Sunday, December 29, 2013

Phenology, the Cloud, and the Power of the Internet

At the close of the year, I write a series of posts on overlooked environmental stories.  In previous years, I wrote about the acceptance of the "new normal" in climate change, the growth of GMO food in the US diet, the expansion of benchmarking in sustainability management, the growth in the science of Mars, the acceptance of climate change by big energy, the high carbon cost of the internetwhite nose syndrome, the lack of clear US energy policy, the normalization of sustainability in everyday lives, the decline of the nuclear energy industrythe end of sprawl, and population growth.

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It is interesting to go back to those posts and gauge their relevance in today's conversations on the environment and sustainability.  If you have any suggestions as to what I should feature in this year's series on overlooked environmental issues, send a note or leave a comment.

So far this year, I've written about the science of early humans, the stark reality of climate change, the acceptance of junk science by the American public, and the return of nature.  You can catch the posts hereherehere, here.

Today, to add to my end of year discussion, I am highlighting the power of the Internet to improve science and bring people together.

Some luddites have expressed many times in recent years that the Internet is dead.  Just check out this depressing essay on the topic here.  I would argue the exact opposite.  The Internet is expanding and providing great opportunities for expression and exchange of ideas.  Many of these exchanges are accelerating scientific discovery to the betterment of mankind and greater understanding of our planet.

Just take a look a the National Phenology Network.  Phenology is the study of the timing of key events in plants and animals like flowering and hibernation.  The network was set up to capture information from citizen scientists from around the country to capture data and upload it onto a national database.   The number of participants in the network is astounding and provides tremendous information on subtle year to year changes that may demonstrate patterns on how climate change is impacting (or not impacting) broad phenologic changes.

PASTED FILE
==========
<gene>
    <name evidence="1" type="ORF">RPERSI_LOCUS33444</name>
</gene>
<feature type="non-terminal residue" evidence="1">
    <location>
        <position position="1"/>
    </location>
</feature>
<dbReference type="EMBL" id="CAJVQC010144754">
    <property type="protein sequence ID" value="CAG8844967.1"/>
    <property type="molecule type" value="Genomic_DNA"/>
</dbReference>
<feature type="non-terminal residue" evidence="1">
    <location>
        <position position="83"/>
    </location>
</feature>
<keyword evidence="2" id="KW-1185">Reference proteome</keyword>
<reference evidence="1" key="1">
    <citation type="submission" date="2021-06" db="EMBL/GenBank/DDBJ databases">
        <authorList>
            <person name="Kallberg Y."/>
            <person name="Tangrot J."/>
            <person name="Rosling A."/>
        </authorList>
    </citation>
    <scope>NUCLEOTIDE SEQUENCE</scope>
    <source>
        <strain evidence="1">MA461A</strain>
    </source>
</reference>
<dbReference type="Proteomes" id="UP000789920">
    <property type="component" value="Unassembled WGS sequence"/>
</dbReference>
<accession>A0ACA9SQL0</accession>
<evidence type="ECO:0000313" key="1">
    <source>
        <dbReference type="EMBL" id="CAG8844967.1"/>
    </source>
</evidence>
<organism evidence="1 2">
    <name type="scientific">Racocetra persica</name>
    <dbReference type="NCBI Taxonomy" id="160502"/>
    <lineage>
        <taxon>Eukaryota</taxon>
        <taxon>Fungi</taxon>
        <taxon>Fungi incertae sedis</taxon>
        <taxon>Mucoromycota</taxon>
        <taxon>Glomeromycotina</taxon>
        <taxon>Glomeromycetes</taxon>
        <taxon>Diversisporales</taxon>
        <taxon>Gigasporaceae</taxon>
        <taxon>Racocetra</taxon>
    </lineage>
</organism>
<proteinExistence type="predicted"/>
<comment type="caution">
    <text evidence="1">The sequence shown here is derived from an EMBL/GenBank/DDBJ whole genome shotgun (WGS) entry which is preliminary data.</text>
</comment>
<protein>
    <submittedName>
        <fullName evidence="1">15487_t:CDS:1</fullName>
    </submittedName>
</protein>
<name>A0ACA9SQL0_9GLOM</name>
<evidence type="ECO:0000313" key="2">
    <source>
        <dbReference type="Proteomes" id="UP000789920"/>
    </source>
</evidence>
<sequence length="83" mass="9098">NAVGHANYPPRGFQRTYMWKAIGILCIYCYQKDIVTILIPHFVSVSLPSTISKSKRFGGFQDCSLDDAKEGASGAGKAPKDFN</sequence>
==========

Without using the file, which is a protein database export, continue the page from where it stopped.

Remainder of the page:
This is not the only type of network that brings together citizen scientists into a virtual world.  Just take a look at this list here on the number of projects available for local engagement.  Clearly, the Internet is not dead in trying to engage the public on producing strong research projects.

Plus, the public has access to tremendous scientific and environmental information.  They can read journals, look at data, and interact with scientists.  Plus, just look at all the you tube videos that teach us so much about the world.  This is one of my favorites.  Even the silly animal videos that everyone is sharing on Facebook gives us a look at the emotional life of animals in ways that could never be examined in the past.  Each of us has probably seen more different types of cat and dog behavior as a result of Facebook than most cat and dog behaviorists of the pre-Internet age.  We understand that animals have pretty complex emotional lives as can be seen here and here.

Plus, everyone over 45 in academics knows that information sharing and technological approaches to building a bibliographic reference list has changed tremendously.  I can find emerging research on a particular topic any time of day through the Internet and set alerts so that I am informed automatically if there are any new emerging publications.  There are also specialized information portals like the Karst Information Portal that bring together a wide variety of research sources within one easily searchable location.

A relatively recent innovation, cloud technology, allows us to have access to information pretty much anywhere we go in the world.  This makes the Internet much more open.  Sure, we have issues like the whole Wikileaks thing and some believe that the Internet is culturally risky or somehow doing damage.  But a more open and accessible Internet is expanding with time.

Some also believe that the Internet is a soulless place.  However, just take a look at this video and I think you'll see that the power of the Internet is just being felt.  It has the ability to connect us in ways that we can only imagine.

1 comment:

Karen Veni said...

Oh brave new world.